Home Random Page


CATEGORIES:

BiologyChemistryConstructionCultureEcologyEconomyElectronicsFinanceGeographyHistoryInformaticsLawMathematicsMechanicsMedicineOtherPedagogyPhilosophyPhysicsPolicyPsychologySociologySportTourism






Objective-with-the-Infinitive Construction

A. The ‘Objective-with-the-infinitive’ construction functions as one member of
a sentence – complex object. The infinitive is used after a number of
transitive verbs in any active tense form followed by an object which is
expressed by a noun or a pronoun in the objective case:

He expects

He expected us to come on Sunday.

He will expect

It can be also used after the infinitive, participle or gerund:

You can’t ask them to finish the work so soon.

Asking them to finish the work so soon, …

There is no reason for asking them to finish …

The infinitive used in this structure can be active or passive:

He asked the window to be left open.

 

B. The ‘Objective-with-the-infinitive’ construction is used:

1. after verbs expressing desire – like (=think wise or right), would like,
hate, prefer, want, wish.

I’d like him to be invited to the party.

I like people to tell the truth.

 

 

2. after verbs of sense perception – see, watch, observe, notice, hear, feel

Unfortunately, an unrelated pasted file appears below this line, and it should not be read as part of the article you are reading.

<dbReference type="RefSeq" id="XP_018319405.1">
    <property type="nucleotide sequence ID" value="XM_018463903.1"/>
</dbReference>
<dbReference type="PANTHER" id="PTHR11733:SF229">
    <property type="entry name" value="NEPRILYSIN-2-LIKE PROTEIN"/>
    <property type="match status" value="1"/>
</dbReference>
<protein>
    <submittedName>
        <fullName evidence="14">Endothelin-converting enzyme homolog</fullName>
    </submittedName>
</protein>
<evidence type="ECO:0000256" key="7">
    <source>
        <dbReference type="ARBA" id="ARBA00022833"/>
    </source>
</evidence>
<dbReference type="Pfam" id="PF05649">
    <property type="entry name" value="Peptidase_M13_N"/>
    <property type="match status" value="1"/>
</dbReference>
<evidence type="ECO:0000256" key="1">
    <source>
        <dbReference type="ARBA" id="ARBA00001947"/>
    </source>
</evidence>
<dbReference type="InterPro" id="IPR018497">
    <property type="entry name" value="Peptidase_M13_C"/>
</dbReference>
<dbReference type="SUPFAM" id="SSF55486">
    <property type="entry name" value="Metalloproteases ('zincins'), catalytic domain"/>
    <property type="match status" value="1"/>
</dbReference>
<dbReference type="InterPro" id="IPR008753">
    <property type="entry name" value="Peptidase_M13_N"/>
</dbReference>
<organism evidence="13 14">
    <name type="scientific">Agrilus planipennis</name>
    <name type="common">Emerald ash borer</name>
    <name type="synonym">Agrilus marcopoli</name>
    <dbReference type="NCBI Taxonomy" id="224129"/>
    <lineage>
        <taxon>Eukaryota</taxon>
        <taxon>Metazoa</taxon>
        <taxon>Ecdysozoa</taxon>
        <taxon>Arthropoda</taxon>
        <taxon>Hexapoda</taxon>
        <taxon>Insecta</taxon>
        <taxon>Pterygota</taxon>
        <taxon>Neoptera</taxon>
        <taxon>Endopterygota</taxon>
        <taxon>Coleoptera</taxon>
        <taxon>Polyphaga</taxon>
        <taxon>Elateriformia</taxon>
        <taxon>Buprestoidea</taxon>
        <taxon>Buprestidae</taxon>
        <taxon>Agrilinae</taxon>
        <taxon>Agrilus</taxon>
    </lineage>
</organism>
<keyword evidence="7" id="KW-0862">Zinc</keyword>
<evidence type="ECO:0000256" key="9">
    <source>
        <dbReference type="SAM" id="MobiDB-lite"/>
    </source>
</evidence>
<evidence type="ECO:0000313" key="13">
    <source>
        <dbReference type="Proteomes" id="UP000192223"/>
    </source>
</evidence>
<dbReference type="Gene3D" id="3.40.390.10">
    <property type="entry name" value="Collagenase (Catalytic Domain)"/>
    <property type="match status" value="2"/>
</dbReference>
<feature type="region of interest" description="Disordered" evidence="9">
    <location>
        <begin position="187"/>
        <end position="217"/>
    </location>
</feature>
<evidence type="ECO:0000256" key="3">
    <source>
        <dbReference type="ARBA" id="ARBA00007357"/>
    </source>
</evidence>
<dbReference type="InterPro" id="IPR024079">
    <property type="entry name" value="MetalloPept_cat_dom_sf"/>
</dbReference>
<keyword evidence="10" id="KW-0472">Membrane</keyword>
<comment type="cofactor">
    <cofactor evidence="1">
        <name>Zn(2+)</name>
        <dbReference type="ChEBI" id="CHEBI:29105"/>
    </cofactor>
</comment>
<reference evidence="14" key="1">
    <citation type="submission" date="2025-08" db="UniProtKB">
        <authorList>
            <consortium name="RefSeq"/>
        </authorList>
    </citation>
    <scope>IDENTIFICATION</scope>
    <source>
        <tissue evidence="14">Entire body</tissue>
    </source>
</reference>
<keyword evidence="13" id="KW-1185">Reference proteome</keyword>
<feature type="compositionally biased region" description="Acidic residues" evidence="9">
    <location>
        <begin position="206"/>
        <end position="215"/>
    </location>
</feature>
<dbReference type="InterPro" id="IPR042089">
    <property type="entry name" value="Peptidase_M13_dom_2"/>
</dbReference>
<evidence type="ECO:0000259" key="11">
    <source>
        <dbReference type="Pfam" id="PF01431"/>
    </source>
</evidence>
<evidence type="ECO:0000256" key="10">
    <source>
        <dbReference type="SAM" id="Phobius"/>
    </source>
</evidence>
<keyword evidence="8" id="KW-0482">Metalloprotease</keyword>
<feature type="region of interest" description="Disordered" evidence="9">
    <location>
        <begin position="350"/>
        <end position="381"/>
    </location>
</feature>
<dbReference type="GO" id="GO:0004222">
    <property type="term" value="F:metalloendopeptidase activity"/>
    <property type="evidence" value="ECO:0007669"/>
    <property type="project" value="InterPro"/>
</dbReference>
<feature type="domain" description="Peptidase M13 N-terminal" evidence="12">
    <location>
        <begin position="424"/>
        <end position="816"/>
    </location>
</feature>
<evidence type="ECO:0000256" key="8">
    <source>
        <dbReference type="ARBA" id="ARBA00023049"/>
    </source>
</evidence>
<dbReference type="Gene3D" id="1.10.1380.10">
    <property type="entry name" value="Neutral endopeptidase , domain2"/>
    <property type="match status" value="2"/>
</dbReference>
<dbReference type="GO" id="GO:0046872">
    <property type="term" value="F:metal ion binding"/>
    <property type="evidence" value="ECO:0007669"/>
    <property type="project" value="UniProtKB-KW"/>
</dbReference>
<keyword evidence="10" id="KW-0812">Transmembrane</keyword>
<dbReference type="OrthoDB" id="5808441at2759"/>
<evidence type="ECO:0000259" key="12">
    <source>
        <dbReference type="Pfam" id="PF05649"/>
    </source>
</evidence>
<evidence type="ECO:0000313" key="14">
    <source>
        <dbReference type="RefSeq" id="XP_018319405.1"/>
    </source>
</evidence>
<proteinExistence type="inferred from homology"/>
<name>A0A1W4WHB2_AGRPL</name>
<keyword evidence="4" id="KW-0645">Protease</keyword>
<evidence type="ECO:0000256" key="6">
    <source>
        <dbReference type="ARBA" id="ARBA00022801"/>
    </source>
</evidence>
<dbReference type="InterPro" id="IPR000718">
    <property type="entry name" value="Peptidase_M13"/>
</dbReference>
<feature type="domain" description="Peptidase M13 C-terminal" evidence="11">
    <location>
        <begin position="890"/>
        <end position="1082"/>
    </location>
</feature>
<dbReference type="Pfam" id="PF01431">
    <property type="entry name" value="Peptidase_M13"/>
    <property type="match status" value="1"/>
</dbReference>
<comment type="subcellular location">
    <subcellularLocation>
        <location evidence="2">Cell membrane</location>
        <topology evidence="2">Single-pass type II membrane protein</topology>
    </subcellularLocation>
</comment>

and the verbs –let, make, have (= get, make). The infinitive after these
verbs is used without to:

She lets her children stay up very late.

Did you feel the earth shake?

The ‘Objective-with-the-infinitive’ construction is not used after verbs to
hear and to see if they have another meaning – to hear = to know, to
learn, and to see = to notice, to understand. In this case an object clause
should be used:

I heard that he had returned home.

I see that you have made some progress in English.

 

3. after verbs of knowing and thinking – assume, believe, consider, expect,
find (=consider), feel
(=understand), know, mean, suppose, think,
understand.

Verbs of this group can be followed by object + to be:

I knew them to be right.

I consider him to be the best candidate.

I find him to be a very clever man. (to be can be omitted after the
verbs to consider and to find)

But it is much more common to use that + an ordinary clause:

I consider that he is the best candidate.

When, however, these verbs are used in the passive they are more often
followed by an infinitive than by the that construction:

He is known to be honest. (Such construction is called ‘Nomina-
tive with the infinitive’; see 104)

 

4. after verbs expressing order, request and permission – allow, ask for,
beg, cause, command, encourage, forbid
(usually in the passive), force,
oblige, order, permit, persuade, recommend, request, tell.

She encouraged me to try again.

She was forbidden to leave the house.

Nothing would force me to do business with them.

 

5. after a few verbs taking a prepositional object – appeal to, call for,
listen to, long for, look for, nod to, rely on, wait for, watch for.
After
these verbs the infinitive is used with to except for the verb listen to
which takes an infinitive without to:

He nodded to the mechanic to remove the engine.

They appealed to him to give up the project.
Her whole life had been spent listening to other people talk.



 


Date: 2015-12-11; view: 1239


<== previous page | next page ==>
A. The Infinitive as Adverbial Modifier of Purpose | The Infinitive as Parenthesis
doclecture.net - lectures - 2014-2022 year. Copyright infringement or personal data (0.003 sec.)